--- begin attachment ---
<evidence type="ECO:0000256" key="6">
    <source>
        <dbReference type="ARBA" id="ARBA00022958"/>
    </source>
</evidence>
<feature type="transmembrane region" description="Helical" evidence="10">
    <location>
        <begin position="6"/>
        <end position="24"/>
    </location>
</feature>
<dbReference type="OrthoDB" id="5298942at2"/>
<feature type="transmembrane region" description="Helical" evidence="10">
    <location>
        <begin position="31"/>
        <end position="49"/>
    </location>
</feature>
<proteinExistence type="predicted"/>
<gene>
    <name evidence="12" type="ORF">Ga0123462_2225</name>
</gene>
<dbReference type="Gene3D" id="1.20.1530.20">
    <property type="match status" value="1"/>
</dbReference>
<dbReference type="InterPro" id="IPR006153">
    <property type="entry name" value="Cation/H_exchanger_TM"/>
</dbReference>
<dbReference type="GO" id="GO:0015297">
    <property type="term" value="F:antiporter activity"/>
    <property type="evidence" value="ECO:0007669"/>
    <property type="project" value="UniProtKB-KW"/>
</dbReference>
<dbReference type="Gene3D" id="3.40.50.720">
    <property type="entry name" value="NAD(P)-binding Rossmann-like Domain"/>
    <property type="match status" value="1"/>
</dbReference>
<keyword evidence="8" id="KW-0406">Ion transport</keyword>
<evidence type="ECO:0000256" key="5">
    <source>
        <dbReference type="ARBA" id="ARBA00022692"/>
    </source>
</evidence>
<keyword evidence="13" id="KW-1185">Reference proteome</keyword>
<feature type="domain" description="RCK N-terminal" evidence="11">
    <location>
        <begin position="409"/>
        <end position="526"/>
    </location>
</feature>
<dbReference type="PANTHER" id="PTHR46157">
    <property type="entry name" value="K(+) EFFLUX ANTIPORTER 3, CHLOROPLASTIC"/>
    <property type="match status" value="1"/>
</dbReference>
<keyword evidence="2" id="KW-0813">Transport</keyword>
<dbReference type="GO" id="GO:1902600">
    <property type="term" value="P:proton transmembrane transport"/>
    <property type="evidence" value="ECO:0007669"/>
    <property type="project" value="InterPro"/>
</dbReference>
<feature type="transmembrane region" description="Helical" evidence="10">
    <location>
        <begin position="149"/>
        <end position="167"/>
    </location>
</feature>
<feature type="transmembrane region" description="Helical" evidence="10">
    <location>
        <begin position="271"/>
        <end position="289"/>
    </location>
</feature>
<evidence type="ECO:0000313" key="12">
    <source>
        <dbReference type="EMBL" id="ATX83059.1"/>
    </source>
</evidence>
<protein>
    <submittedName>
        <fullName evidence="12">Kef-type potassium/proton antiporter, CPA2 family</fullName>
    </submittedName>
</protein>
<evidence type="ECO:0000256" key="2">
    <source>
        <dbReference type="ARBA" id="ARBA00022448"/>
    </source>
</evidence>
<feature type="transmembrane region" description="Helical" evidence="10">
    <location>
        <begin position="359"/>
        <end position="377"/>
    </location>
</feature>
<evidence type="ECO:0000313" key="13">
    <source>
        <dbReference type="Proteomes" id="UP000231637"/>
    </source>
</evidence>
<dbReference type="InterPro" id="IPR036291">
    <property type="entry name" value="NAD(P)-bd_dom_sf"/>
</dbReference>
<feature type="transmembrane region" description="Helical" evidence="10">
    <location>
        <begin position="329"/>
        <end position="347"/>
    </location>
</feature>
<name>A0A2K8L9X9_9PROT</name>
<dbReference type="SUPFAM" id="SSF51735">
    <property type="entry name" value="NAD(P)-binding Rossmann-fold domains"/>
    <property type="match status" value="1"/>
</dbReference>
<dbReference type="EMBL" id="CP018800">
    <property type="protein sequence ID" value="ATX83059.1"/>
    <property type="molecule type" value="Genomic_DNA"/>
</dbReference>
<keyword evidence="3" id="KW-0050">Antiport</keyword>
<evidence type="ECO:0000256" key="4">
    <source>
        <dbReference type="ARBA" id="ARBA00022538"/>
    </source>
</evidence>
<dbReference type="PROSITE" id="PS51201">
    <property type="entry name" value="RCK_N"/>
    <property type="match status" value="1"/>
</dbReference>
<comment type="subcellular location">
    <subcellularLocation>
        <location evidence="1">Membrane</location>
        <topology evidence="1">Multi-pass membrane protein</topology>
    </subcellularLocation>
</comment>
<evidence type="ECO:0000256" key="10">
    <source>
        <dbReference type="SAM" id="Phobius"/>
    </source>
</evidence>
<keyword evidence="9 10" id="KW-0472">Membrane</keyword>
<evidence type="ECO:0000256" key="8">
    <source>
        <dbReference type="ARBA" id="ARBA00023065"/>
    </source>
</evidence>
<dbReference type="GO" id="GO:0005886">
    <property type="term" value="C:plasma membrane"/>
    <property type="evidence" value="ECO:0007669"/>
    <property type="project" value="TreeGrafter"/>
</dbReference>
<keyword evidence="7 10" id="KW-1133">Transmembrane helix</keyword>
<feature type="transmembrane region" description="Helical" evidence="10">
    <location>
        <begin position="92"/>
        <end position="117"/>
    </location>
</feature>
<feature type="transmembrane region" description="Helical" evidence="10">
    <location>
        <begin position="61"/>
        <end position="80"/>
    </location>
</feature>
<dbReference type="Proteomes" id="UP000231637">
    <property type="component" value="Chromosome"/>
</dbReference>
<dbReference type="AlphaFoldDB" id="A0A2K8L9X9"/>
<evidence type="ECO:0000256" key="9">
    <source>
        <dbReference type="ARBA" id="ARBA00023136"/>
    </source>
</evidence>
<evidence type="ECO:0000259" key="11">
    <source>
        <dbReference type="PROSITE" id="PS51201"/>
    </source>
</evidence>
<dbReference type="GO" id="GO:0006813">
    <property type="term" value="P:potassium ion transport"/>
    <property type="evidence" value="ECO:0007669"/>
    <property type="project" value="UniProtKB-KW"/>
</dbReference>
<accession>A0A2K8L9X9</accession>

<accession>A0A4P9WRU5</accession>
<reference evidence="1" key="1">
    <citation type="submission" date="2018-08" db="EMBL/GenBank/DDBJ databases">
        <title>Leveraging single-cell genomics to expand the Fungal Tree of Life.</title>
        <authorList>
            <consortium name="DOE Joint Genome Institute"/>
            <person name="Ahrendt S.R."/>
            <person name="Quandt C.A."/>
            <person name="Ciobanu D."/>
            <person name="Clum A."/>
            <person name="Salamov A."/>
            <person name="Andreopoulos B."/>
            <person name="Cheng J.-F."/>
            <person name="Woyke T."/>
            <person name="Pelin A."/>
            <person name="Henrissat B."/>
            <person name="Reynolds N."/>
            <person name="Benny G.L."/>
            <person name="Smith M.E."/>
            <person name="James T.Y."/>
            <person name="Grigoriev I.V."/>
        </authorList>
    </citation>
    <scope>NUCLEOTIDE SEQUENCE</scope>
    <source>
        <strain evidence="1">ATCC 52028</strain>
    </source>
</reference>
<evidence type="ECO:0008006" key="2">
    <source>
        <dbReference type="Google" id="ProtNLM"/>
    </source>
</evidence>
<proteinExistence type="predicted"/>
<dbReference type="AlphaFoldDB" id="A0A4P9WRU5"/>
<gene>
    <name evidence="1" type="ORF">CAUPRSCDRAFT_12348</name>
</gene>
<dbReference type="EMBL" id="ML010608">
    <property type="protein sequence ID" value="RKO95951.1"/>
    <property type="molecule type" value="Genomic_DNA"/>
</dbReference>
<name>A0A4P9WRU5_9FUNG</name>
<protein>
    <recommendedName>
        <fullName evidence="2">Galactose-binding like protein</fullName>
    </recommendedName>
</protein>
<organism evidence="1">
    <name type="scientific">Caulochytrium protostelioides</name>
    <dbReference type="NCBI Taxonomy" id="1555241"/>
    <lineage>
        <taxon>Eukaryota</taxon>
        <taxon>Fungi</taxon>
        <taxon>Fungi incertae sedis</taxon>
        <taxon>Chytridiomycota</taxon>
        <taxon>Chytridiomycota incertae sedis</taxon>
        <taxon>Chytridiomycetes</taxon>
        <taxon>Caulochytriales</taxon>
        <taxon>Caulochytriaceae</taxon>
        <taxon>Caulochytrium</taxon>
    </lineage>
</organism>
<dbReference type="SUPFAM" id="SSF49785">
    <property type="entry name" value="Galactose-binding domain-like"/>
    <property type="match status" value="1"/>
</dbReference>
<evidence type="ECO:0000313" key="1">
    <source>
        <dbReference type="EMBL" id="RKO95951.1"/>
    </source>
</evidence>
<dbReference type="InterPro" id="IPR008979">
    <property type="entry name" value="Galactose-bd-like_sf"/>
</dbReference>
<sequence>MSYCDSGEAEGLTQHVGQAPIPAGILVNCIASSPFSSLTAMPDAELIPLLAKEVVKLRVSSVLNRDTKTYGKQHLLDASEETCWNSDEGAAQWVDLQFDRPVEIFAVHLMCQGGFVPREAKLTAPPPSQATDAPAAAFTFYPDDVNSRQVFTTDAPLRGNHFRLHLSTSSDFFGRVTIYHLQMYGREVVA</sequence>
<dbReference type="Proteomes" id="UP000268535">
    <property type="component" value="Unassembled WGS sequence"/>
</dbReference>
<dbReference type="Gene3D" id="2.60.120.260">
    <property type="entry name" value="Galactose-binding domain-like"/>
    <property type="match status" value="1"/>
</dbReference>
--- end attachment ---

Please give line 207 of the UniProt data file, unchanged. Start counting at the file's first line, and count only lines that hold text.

        <strain evidence="1">ATCC 52028</strain>